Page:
Play Music by tapping colors thanks to 3D Printed Specdrums Ring

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Music is primarily a powerful way to transcend all language barriers connecting people, cultures and personalities. However, many of us (including myself) do not have the time to learn playing an instrument, neither the money to invest in music lessons. similarly, many instruments are also just difficult to carry around, such as drum sets and pianos. A 3D printed instrument appears to be the solution to all drummers dilemmas!

Innovative 3D printed instrument ‘Specdrums’ allows you to play music by tapping colors

Just watch the video and find the main outlook:

Steven Dourmashkin, an aerospace engineering graduate student at CU Boulder, found himself inhibited from playing music with friends. His drum set took hours to transport, and he couldn’t bring it with him into his college dorm. So while studying at Cornell University, Steven convinced Matt Skeels to help him develop a wristband that could play drum beats on black and white colors.

“The original goal was to make something I could use to drum anywhere…” explained Dourmashkin. “It’s a fun way to learn about notes and rhythm. It’s for anyone who wants to make music anywhere.”

Specdrums are currently made from silicone, and 3D printed molds are being beta tested.

This 3D printed project was mainly created to give drummers the freedom to play anywhere at any time and inspire non-musicians to easily learn. This means Specdrums Ring is not likely for drummers only; It is a tool for everyone, regardless of musical background, to play and become excited about music.

How’s this 3D printed instrument works?

Users connect the ring to a mobile device and Specdrums app through Bluetooth. setting can be done by simply tapping the ring close to the phone while the app is open; Once Wearing the ring, users can basically play on any surface.Whenever you tap on a color, it reads that color and it plays the associated sound that you set to it.

According to its creators, many rings can be connected to the app at the same time.

With the app, users can assign different musical notes to certain colors so that when they touch the colors, a specific note plays through the mobile device being used. As the device can play up to 36 different colors at once, users can easily edit and change what notes correspond to what colors, or can choose to cycle through sounds when a new color is tapped.


The Specdrum app also has a looping feature called Sloops; It allows you to record and loop short rhythms you can easily be save or share.

If it didn’t sound cool enough already, Specdrums also boasts a big database of different types of sounds, including hand drums, piano keys, guitar chords, animal noises, and more. Users are also free to record and assign their own sounds, which means that you could feasibly tap a table and have your own singing voice play back at you.

Rings were currently developed for iOS. You can download the Android app, but it’s still in pre-beta stage, so developers do not guarantee it would work on your particular Android device. Anyway, creators promisse to come up with updates on this!

Upcoming KickStarter campaing for Specdrums Startup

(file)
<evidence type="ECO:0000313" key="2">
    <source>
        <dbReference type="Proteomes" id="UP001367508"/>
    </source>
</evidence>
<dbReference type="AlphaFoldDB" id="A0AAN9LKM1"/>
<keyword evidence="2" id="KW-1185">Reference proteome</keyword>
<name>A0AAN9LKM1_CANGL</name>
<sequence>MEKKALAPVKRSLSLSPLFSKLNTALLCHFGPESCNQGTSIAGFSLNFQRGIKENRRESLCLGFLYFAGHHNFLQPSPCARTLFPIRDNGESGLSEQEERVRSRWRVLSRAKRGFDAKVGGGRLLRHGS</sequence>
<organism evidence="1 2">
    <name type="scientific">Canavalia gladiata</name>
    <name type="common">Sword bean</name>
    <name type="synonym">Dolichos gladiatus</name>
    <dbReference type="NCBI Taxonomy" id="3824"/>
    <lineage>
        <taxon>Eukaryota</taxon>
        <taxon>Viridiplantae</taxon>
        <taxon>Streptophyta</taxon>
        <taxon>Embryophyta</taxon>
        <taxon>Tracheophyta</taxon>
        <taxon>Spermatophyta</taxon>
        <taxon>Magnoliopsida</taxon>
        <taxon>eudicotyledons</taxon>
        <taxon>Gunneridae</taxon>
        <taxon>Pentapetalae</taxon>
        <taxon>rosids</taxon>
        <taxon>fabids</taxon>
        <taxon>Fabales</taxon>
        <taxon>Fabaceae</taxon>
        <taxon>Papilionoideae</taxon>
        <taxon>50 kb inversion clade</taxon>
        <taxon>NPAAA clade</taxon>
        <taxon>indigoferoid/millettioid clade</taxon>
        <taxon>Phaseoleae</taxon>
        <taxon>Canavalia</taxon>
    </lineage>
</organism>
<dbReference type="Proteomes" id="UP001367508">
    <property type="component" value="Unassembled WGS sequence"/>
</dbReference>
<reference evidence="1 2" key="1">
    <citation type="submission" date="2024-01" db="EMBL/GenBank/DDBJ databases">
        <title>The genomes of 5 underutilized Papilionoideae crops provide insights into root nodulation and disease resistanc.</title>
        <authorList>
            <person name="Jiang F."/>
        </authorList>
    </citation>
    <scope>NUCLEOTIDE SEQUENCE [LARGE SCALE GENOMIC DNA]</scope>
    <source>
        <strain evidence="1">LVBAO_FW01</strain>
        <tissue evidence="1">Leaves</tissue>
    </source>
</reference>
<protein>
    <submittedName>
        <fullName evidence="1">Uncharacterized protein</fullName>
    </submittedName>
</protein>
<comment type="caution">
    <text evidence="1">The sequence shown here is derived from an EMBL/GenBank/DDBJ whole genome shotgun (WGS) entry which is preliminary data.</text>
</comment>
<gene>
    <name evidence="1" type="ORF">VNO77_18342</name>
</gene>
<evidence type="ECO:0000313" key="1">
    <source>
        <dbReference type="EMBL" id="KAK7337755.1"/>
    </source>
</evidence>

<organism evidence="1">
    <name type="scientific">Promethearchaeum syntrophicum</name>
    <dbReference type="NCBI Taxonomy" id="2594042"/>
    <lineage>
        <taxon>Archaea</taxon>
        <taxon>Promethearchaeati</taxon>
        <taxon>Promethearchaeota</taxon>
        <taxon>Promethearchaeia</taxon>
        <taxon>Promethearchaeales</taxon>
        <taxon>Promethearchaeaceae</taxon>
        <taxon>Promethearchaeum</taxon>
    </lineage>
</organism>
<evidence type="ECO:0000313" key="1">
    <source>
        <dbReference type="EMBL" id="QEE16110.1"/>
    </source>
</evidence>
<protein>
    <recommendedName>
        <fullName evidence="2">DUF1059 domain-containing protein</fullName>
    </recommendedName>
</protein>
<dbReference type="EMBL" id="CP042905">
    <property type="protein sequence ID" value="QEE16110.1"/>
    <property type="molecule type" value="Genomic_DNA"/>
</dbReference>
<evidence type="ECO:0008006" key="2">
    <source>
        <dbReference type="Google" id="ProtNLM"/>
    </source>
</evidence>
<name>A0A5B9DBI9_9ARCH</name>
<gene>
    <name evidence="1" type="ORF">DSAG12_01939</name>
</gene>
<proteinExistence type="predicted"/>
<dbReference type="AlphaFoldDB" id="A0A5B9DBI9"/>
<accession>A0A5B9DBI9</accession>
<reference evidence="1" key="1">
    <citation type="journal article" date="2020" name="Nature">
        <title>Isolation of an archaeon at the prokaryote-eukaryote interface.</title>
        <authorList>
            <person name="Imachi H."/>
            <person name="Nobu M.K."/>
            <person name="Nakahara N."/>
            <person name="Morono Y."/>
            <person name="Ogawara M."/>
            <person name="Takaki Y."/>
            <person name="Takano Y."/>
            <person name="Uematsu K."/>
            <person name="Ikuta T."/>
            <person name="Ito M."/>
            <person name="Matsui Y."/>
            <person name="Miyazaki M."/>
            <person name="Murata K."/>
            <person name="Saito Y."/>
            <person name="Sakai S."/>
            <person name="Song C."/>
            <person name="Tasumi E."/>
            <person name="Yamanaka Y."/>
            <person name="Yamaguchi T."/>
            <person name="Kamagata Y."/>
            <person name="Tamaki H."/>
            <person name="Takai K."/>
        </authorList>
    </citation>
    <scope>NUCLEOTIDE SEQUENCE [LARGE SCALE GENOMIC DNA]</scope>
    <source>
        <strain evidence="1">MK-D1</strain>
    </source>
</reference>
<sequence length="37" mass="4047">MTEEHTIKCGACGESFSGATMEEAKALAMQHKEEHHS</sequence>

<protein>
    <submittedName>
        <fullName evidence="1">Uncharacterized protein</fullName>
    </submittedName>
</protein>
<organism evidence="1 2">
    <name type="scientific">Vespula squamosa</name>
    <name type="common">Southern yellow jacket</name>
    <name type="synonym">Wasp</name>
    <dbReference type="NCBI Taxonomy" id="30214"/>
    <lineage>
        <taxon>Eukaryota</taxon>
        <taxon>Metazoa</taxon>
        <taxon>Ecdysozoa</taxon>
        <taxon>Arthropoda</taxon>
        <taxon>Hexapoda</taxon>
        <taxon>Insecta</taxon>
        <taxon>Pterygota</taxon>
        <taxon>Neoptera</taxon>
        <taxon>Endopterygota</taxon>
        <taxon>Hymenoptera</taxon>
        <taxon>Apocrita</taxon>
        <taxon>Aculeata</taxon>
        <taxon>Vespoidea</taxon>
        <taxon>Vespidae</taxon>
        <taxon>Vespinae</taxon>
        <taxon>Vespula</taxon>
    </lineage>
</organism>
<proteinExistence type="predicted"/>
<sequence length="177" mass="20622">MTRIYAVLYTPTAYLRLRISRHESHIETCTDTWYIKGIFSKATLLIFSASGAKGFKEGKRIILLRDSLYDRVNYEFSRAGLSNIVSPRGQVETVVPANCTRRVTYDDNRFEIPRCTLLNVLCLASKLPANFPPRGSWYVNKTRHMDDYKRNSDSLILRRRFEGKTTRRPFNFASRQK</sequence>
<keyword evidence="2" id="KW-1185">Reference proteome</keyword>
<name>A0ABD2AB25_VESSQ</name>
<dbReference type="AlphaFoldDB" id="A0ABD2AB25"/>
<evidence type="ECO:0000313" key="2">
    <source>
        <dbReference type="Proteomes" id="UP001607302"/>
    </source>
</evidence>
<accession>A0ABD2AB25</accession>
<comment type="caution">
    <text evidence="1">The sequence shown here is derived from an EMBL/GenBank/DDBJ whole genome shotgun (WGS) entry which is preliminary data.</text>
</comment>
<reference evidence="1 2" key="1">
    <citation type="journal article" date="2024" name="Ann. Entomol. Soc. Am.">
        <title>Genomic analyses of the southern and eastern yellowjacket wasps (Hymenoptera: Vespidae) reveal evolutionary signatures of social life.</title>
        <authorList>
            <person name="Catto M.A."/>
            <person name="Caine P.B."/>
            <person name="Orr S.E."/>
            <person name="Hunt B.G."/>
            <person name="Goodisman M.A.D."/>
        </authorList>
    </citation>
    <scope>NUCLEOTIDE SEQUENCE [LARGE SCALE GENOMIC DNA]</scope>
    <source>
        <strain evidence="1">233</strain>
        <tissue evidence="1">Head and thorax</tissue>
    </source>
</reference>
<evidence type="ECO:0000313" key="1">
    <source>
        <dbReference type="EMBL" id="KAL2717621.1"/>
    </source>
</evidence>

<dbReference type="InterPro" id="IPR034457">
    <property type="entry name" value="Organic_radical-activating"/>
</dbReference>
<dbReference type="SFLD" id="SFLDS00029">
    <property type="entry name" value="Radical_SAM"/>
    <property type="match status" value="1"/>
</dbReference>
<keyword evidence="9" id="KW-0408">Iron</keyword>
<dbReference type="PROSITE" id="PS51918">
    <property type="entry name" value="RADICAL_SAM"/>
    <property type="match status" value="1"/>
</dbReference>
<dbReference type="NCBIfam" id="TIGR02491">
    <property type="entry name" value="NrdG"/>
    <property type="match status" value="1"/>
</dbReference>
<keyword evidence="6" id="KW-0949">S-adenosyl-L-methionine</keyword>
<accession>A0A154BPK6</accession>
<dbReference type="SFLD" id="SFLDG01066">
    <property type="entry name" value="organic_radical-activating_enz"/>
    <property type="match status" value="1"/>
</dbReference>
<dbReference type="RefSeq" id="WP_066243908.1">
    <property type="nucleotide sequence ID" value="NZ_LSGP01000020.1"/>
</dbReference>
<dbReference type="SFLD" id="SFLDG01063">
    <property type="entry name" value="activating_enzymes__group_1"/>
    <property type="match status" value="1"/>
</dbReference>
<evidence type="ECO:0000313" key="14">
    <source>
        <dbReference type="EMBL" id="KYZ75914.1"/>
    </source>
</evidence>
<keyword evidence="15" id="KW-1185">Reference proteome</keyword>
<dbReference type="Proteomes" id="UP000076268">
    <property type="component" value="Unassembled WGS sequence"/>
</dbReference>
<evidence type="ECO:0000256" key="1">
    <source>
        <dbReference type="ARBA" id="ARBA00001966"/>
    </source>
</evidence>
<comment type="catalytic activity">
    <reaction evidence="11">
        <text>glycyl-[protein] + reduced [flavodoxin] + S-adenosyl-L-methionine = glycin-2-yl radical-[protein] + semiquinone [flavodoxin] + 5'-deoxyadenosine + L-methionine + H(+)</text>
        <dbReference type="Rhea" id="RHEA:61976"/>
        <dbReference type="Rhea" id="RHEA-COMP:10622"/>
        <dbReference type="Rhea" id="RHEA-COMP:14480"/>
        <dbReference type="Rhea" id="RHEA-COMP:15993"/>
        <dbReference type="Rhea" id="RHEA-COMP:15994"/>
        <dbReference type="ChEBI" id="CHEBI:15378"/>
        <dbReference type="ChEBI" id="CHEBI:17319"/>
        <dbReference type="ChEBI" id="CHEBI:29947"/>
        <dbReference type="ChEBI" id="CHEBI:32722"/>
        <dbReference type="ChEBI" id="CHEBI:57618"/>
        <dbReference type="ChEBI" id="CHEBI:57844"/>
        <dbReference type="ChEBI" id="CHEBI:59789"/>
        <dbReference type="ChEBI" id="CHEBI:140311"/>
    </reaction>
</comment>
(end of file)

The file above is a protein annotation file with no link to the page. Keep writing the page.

In the beggining, Dourmashkin started developing Specdrums  while studying at Cornell University. Now his musical accessory is expected to hit the market. Of course it could’nt be possible without a team, such as his co-founder Matthew Skeel; Or music theory and education specialist Jennna Palensky, and the one in charge of marketing and Design: Jack FitzGerrell.

The musical rings are currently available for pre-order via the Specdrums website (Pre order Ring One is only $99).

Pre Order Ring One includes:

  • Specdrums ring(s) (that you specify under “Quantity”).
  • Dual Micro-USB cable, capable of charging two rings at once.
  • 3.5mm AUX cable (for wired speaker connection).
  • Beginner guide.
  • Specdrums sticker.

The team affirms Specdrums Ring will soon be the subject of a Kickstarter campaign in order to fund further product development.

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  1. mperkins37 says

    Pretty cool, as a musician thats really interesting, Love to print big enough for making guitars

  2. Richard Bynum says

    I’m a drummer of 30+ years and would love a couple of these rings for each hand! It’s BRILLIANT! So many things to do with these right off the bat!

  3. Jared Heifetz says

    These are so cool!

  4. David Klein says

    This is so cool! I’d be interested to see if these could be tied into a PC for use as a midi controller. Better yet, multiple midi controllers.

  5. mperkins37 says

    Love to see a slide guitar concept using that

  6. Tom Stevenson says

    Very cool idea!

    Perhaps as a way of expanding it, create a guitar skin in colours that work with the app. That way, you could use your picking hand to trigger extra sounds — or MIDI information, as David suggested — as you play.

  7. Richard Bynum says

    The colors would eventually start running together to me! I think after 10 colors I would become confused by the different shades of colors. It’s amazing how fast the sensors can pick up on the different shades of one color!

  8. Jared Heifetz says

    I agree with the previous comment. I am not very musically inclined as is, so I think it would quickly get confusing for me. Looking forward to other options 🙂

  9. leptodon says


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